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The federal government recently published a guide on protection Personal Identifiable Information (PII). There are two aspects to PII that every company must be aware of:

1) What information information is considered confidential, &

2) Where this information is stored in the company. Read More→

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Mar
04

The law may consider your business a bank!

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There’s an interesting post over at Krebs On Security talking about some poor company that is going bankrupt because TD Bank allegedly will not give them their money back after it was stolen out of their account. Now, I wish I could say this concept is totally foreign to me, but unfortunately this isn’t the first time I’ve heard this story. I’m under NDAs not to describe the people involved, or the bank involved, but the important details are nearly identical to this story. Why is this happening?

There is a little known code call the UCC (Uniform Commercial Code) that essentially says that if you are a business and you want to do wire transfers you are essentially to be treated as a bank. You are probably wincing right now, because it’s just as stupid as it sounds. Note that this is not true for consumers – but even if your business consists of even one person, you still are treated as a bank. As such, if your company has money wired out of it’s account, the bank isn’t to be held liable – or at least that’s been their argument. This is happening all the time, so why aren’t we hearing about it all the time? Well that leads me to the worst part of this story.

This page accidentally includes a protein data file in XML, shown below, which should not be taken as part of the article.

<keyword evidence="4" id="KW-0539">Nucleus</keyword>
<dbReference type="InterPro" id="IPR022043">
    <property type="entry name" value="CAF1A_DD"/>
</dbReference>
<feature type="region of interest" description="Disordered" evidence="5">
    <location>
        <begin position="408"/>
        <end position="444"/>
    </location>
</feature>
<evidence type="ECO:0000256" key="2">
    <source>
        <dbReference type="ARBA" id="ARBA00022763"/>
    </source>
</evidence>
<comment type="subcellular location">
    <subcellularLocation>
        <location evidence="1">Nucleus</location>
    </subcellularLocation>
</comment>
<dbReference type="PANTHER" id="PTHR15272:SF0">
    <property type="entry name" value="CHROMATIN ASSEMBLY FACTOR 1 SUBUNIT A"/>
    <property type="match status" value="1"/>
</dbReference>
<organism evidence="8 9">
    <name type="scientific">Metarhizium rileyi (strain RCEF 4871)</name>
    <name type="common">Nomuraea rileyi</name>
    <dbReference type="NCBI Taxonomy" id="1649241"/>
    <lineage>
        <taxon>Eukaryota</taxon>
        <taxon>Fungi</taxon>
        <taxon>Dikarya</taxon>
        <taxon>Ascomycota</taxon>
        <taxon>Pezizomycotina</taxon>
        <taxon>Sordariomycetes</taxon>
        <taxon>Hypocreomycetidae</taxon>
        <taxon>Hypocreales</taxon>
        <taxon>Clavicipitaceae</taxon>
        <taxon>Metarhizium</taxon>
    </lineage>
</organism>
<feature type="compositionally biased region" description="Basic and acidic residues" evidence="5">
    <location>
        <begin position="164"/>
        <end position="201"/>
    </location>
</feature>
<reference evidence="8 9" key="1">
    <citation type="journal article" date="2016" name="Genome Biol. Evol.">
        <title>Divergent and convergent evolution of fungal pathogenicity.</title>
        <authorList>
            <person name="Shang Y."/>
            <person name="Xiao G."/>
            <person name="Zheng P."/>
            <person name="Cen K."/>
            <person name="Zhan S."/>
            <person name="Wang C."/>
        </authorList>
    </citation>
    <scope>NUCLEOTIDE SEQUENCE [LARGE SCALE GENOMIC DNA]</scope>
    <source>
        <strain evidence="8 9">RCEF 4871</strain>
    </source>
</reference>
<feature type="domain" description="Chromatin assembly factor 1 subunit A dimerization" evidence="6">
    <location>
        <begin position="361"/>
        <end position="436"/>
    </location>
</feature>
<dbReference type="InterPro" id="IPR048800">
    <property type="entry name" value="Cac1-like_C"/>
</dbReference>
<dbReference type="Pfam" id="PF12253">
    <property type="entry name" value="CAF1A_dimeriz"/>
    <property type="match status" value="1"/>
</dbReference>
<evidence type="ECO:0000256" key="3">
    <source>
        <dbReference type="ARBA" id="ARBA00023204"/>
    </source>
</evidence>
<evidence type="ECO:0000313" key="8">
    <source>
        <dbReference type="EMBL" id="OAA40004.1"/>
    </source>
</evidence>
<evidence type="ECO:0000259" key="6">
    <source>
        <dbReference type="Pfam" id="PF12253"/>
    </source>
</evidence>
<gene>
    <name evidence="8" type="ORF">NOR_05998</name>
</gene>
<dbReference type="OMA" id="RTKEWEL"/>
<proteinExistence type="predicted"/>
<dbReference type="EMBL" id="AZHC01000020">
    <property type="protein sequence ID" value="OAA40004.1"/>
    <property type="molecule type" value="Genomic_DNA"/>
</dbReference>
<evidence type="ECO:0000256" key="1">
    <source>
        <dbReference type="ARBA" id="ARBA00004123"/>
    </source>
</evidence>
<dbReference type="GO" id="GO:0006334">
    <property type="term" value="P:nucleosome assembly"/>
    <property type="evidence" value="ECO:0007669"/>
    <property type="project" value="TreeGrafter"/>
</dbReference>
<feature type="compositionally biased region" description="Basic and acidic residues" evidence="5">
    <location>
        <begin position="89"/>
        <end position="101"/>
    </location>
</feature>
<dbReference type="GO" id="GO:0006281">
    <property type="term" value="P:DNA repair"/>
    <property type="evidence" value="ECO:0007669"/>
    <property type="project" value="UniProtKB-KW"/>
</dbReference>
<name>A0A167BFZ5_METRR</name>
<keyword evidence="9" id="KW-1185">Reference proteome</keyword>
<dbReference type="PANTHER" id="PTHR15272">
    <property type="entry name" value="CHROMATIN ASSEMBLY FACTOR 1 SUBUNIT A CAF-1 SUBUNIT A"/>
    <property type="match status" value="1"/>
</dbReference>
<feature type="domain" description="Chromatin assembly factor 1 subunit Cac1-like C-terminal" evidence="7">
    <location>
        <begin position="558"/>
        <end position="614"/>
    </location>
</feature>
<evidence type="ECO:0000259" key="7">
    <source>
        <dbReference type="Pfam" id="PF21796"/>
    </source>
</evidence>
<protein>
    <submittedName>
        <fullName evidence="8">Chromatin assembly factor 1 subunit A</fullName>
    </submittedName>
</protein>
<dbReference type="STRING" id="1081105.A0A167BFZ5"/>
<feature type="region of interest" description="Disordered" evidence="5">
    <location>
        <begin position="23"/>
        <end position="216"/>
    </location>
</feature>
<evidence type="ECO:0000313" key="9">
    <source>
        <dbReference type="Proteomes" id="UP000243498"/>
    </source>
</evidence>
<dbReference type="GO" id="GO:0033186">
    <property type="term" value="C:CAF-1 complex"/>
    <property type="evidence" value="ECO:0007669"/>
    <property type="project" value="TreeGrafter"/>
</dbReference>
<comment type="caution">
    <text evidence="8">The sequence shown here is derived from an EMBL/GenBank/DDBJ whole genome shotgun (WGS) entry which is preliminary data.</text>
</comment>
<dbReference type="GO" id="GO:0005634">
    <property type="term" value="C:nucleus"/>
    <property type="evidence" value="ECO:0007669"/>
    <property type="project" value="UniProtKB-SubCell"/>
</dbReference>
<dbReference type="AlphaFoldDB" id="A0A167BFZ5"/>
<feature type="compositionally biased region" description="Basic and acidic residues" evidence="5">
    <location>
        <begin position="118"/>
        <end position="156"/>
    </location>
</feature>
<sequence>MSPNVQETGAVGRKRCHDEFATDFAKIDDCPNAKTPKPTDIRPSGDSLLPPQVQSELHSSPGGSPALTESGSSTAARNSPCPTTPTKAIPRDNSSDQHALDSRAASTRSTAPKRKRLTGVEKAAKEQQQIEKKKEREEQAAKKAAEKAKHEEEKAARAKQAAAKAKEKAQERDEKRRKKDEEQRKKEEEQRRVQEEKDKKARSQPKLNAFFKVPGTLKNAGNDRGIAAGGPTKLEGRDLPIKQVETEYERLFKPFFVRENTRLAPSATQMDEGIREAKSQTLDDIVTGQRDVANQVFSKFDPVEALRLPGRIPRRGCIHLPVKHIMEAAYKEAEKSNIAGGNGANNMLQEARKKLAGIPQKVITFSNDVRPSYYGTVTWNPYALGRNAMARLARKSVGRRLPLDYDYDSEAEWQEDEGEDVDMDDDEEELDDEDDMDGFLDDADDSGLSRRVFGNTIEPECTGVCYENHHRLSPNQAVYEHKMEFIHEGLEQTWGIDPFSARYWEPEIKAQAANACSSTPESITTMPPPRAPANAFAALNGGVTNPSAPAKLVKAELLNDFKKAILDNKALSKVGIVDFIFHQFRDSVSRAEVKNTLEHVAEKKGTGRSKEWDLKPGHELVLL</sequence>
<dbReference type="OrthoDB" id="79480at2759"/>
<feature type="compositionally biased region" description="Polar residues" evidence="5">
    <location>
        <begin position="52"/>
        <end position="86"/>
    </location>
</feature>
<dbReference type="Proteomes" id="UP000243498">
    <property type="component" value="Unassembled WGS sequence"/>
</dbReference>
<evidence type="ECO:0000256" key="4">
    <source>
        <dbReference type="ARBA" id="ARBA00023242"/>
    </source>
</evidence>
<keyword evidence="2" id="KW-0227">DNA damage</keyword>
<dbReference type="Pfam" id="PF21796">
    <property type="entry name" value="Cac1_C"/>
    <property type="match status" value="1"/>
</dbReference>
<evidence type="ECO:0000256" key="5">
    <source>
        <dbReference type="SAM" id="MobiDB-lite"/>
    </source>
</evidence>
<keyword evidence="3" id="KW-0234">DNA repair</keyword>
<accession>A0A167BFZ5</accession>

The banks have essentially two options if a company takes them to court. They can win the case, or they can lose the case. If they win, that leaves the company in question free to say and do whatever they want (as is the case with TD Bank above). If they loose the case, it essentially creates precedence and can open the bank to class action lawsuits to overturn the UCC. Either way, it’s a bad day for the bank. So they opt for the third choice which is to delay the inevitable. They make these poor businesses wait for sometimes years before they will begrudgingly settle for somewhere shy of the full amount. Sometimes companies just give up, and sometimes they take the money and sign the NDAs. Either way, that’s a much better outcome than letting something get litigated. So yes, those poor companies are getting the run around, and we don’t get to hear about it because at the end of the day they are all signing NDAs.

So, if you run a company, be prepared for the worst when it comes to how the bank is going to treat you if someone steals your money. There don’t appear to be any safeguards other than individual contracts you might be able to get your bank to sign and agree to. However, if anyone happens to work for a bank, and can guarantee that money held there will be treated just like physical cash (and reimbursed just like if it is stolen out of the vault), I’m sure companies would flock to you – I know a lot of small businesses that would like to know that their money is safe, and right now, it just isn’t with TD Bank and their ilk. In the meantime, I sort of hope some lawyer is salivating at the prospect of a class action suit.

Categories : Business Security